This is not good..

At first glance, the headline ‘When Settlers Strike, Palestinians Point and Shoot back’ had a hopeful ring about it, but this is the Israeli-Palestinian conflict we are talking about here and for the moment there’s nothing hopeful about that.

Video cameras like hers have emerged as a new nonviolent weapon for West Bank Palestinians – who face a rising number of attacks at the hands of settlers anxious over their fate in Israeli-Palestinian peace talks. But the Palestinian video footage often ends up on Israeli TV, thus becoming a tool for both deterrence and justice.

“We’re trying to use the cameras to reduce the level of violence as a whole. When settlers see the camera, we hope that they will behave less violently,” says Sarit Michaeli, the spokeswoman for Btselem.

“We also want to use the footage to provide to the Israeli media to raise awareness of the problems and to pressure the law enforcement bodies to do their job.”

Btselem has given out 150 cameras as part of its Shooting Back program that started slowly last year and is beginning to show results. Already, footage shot by Palestinians has been used in at least 20 cases involving settler violence.

In any other society I would think that non-violent resistance could make a dent in the morality of the greater society, but that doesn’t seem to work in this conflagration, because all too often camera men and women are shot and their images so clouded in claim and counter claim minutae the impact of the captured images is lost.  Fadel Shana’s death was caught by his own camera and there was no mistaking who murdered him, but of course Shana’s offense was he was carrying a “camera” the IDF confused for some sort of weapon that he should not have been pointing at a tank that could more clearly see him through its “camera”  than he it through his, and so deserved to die.  Of course the people responsible for his murder were let off without even a reprimand because his execution was “sound“.

Amnesty remains extremely concerned that Israeli military personnel continue to operate unaccountably in Gaza. In April this year, for example, a Reuters cameraman – Fadel Shana – was killed by an Israeli tank shell in Gaza despite clearly displaying ‘TV-Press’ on his flak jacket and nearby vehicle.

Two Palestinian children – Ahmad Farajallah and Ghassan Khaled Abu ‘Ataiwi – were also killed in the attack that killed Shana and several other people were also injured. Shana and the two children were killed by a ‘flechette’ shell containing up to 5,000 5cm-long steel darts (or flechettes) that spread over an area as big as a football pitch when fired. These munitions are notoriously imprecise and should never be used in areas populated with civilians. In this case the Israeli army later wrote to Reuters saying it had investigated the incident saying the decision to attack the journalist was ‘sound’.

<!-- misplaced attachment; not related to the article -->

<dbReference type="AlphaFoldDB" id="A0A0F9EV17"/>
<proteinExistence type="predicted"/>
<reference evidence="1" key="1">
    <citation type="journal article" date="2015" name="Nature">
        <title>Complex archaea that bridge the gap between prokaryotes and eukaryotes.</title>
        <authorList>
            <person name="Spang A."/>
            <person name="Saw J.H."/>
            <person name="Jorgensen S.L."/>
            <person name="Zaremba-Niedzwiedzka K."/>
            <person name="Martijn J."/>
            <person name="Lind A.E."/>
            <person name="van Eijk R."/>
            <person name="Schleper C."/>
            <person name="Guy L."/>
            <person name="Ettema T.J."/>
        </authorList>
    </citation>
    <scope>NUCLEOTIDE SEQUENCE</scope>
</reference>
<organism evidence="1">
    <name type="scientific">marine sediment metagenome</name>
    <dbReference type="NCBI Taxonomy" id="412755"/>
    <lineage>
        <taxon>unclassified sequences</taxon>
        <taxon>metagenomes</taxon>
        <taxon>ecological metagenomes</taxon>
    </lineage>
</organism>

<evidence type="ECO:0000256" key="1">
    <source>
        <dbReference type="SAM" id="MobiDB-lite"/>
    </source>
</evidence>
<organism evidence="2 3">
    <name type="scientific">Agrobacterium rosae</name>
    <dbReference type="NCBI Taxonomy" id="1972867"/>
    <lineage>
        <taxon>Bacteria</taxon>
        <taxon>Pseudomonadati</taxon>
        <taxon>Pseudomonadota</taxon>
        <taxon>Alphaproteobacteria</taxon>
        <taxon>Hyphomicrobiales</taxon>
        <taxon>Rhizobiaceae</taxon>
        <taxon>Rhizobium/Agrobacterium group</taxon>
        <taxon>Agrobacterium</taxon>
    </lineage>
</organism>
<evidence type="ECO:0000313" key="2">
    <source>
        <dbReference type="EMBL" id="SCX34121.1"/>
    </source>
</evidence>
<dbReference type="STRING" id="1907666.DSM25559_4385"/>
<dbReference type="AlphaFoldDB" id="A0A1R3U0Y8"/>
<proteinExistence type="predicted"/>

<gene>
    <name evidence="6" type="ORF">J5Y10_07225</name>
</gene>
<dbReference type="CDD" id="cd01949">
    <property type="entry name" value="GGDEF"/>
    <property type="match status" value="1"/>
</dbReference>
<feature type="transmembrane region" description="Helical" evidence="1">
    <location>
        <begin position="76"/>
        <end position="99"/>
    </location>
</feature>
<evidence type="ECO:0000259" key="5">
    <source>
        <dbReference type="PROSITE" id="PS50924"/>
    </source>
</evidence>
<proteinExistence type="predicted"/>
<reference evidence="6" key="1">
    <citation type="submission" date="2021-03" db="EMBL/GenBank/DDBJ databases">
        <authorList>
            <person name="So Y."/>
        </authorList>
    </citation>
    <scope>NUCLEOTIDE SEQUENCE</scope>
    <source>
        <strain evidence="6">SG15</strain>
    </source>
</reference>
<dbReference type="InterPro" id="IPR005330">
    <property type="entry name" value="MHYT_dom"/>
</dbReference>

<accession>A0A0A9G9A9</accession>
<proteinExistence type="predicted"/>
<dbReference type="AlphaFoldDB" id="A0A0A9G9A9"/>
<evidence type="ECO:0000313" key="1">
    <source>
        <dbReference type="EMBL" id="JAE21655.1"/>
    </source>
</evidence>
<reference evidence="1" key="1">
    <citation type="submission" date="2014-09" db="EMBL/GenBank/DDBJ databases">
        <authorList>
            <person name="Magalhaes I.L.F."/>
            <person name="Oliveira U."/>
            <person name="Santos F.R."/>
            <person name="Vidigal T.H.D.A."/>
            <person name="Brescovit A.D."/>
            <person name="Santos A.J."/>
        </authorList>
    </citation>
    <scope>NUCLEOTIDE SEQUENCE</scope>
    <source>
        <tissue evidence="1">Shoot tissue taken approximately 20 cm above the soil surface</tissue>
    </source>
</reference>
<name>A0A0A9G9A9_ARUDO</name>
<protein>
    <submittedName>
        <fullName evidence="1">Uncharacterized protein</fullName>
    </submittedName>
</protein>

So far this year more than 420 Palestinians (including some 80 children) have been killed by Israeli forces, and 30 Israelis killed by Palestinian groups. Most of these deaths (some 385) occurred in Gaza. Amnesty International remains concerned at a widespread failure to bring people to justice for unlawful killings.

So, with this as background, the introduction of more video “vigilantes” as they most probably will be called, or worse, “video terrorists” is being heralded as a non-violent response to settler aggression?

We’re trying to use the cameras to reduce the level of violence as a whole. When settlers see the camera, we hope that they will behave less violently,” says Sarit Michaeli, the spokeswoman for Btselem.

When has that happened in the history of this conflict?? Is that a duh moment or what? For perspective one only need to ask Salam Amira whose story we highlighted earlier this year.

“Since my video was shown, the soldiers shoot at our house all the time,” she said. The shattered and cracked windows at the front of the building confirm her story. “When we leave the windows open, they fire tear gas inside too.”

Doesn’t seem like her possessing a camera and filming the shooting of a neighbor’s ‘big toe’ did either the neighbor or her any good.  You can see what she filmed here.

I’m sure the folks passing out the cameras are aware of all this, so why do they insist on this form of protest?  I can only think they might be saying to themselves if enough images of Israeli oppression are shown to enough people it will have a positive influence on the “peace process”, but in fact, Israelis are not like Americans of the 50s and sixties.  They are much more steeped in the dehumanization of their opponent, the Palestinian, and far more willing to accept the inhumane treatment he receives at their hand wihtout any conscious about it more so than his American counterpart. It’s that difference which makes both countries so special; no doubt the organizers of this “event” want to influence Israeli as well as American public opinion, but American opinion is controlled by a corporate media which is beholden to American politicians heavily lobbied by special interests which have reduced the atrocities of the aggressor and turned them into the aggression of the victim.  It’s gonna’ take more than cameras to change that.

No comment